RENAL PATHOLOGY LEARNING

Membranoproliferative

Glomerulonephritis

by

Franco Ferrario and Maria Pia Rastaldi

Dr Franco Ferrario
Renal Immunopathology Center
San Carlo Borromeo Hospital
Milan, Italy

 

Membranoproliferative glomerulonephritis (MPGN) is histologically characterized by intense glomerular hypercellularity (mainly due to mesangial proliferation) and diffuse thickening of the glomerular basement membrane with the appearance of ‘double contours’.
Two distinct histological forms have been identified – Type I MPGN and Type II MPGN. Type I MPGN is characterized by the predominant presence of subendothelial deposits, while Type II MPGN presents dense homogenous deposits in the basement membrane. Actually, despite many morphological and clinical similarities, there are enough histological and immunohistological differences to suggest that Type II MPGN is a separate and distinct entity, caused by different pathogenetic and morphogenetic mechanisms.

Some researchers have identified a further entity: Type III MPGN, characterized by the concomitant presence of subendothelial and subepithelial deposits, but many authors at present believe that Type III MPGN is a morphological variant of Type I MPGN, given their clinical, immunological, and immunohistological similarities.

Type I membranoproliferative

 glomerulonephritis

Several different morphological patterns can be observed
The "classic" form is characterized by massive mesangial proliferation, mesangial matrix expansion and diffuse thickening of the glomerular basement membrane.

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Basement membrane thickening is due to mesangial cell and mesangial matrix interposition along the subendothelial side of the lamina densa with consequent neoformation of basement membrane that gives the morphological aspect of ‘double contour’.

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In some cases, not only mesangial proliferation, but also endocapillary leukocyte infiltration can be observed: it is the so-called ‘exudative MPGN’. A differential diagnosis has to be made from acute post-streptococcal GN,  cryoglobulinemic GN, and some cases of lupus nephritis.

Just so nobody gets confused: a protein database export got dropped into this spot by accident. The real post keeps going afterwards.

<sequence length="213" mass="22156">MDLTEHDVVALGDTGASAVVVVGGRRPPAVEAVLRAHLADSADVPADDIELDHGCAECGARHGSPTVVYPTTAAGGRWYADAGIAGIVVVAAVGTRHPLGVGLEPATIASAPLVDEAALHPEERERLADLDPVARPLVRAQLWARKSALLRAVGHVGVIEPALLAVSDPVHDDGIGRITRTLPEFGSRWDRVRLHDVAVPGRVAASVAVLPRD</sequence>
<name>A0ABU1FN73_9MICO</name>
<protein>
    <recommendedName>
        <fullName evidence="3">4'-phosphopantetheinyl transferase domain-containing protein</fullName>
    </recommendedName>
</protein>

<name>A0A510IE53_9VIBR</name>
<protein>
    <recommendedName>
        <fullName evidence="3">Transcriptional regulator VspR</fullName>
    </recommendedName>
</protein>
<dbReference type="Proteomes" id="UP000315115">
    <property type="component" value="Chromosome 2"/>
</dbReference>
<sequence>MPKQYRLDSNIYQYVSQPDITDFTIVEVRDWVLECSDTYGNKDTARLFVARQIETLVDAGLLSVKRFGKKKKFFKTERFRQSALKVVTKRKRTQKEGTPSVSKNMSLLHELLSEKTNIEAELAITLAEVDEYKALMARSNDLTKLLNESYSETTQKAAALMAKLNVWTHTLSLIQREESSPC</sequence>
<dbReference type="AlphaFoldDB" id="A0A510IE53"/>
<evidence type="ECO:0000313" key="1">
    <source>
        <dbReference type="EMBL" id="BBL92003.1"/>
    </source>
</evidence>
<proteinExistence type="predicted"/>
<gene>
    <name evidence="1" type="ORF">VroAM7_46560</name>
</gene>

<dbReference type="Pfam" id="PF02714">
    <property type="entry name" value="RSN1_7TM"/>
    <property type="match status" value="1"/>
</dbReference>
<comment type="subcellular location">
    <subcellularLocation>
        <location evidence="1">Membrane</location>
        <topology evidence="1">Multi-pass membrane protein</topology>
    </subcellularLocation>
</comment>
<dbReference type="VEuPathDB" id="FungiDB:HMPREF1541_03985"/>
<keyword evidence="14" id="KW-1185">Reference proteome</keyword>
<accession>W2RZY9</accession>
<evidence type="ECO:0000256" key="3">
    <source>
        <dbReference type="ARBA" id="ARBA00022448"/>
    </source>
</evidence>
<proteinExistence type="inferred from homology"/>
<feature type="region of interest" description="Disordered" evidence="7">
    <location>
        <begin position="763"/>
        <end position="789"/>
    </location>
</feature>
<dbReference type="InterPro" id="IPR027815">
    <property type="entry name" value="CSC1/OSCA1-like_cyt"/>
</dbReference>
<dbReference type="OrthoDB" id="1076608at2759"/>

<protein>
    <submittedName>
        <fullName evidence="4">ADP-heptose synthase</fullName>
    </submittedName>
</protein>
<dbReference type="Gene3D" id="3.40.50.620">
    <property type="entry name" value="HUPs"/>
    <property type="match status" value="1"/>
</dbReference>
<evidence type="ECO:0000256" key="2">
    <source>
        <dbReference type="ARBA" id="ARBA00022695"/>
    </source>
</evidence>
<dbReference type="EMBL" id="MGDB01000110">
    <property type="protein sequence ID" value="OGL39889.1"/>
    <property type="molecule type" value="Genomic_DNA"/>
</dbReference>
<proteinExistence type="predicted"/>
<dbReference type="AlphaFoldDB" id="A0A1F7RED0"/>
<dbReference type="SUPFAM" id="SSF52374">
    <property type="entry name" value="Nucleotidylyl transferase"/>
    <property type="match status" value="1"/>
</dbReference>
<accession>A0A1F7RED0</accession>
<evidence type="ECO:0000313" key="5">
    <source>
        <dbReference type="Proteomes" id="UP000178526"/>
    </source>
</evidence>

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The mesangial matrix increase can be more severe in peripheral areas of the tuft, giving the glomerular tuft a ‘lobular’ appearance.

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In some cases, mesangial matrix expansion and sclerosis are particularly severe and prevail over mesangial proliferation, giving a true pattern of nodular glomerulosclerosis. Such a morphological picture and the possible morphogenetic mechanism of nodule formation are similar to other nodular forms, such as diabetic glomerulosclerosis, amyloidosis, and  light chain deposition disease.

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Several authors believe that the nodular form is different from the lobular one, because it comes from a different morphogenetic mechanism. Evident aspects of mesangiolysis are in fact commonly observed, likely coming from a more marked mesangial and/or vascular damage.  

The morphological consequence of mesangiolysis is the formation of ‘microaneurisms’ due to detachment of the anchorage point of the basement membrane from the mesangial axis.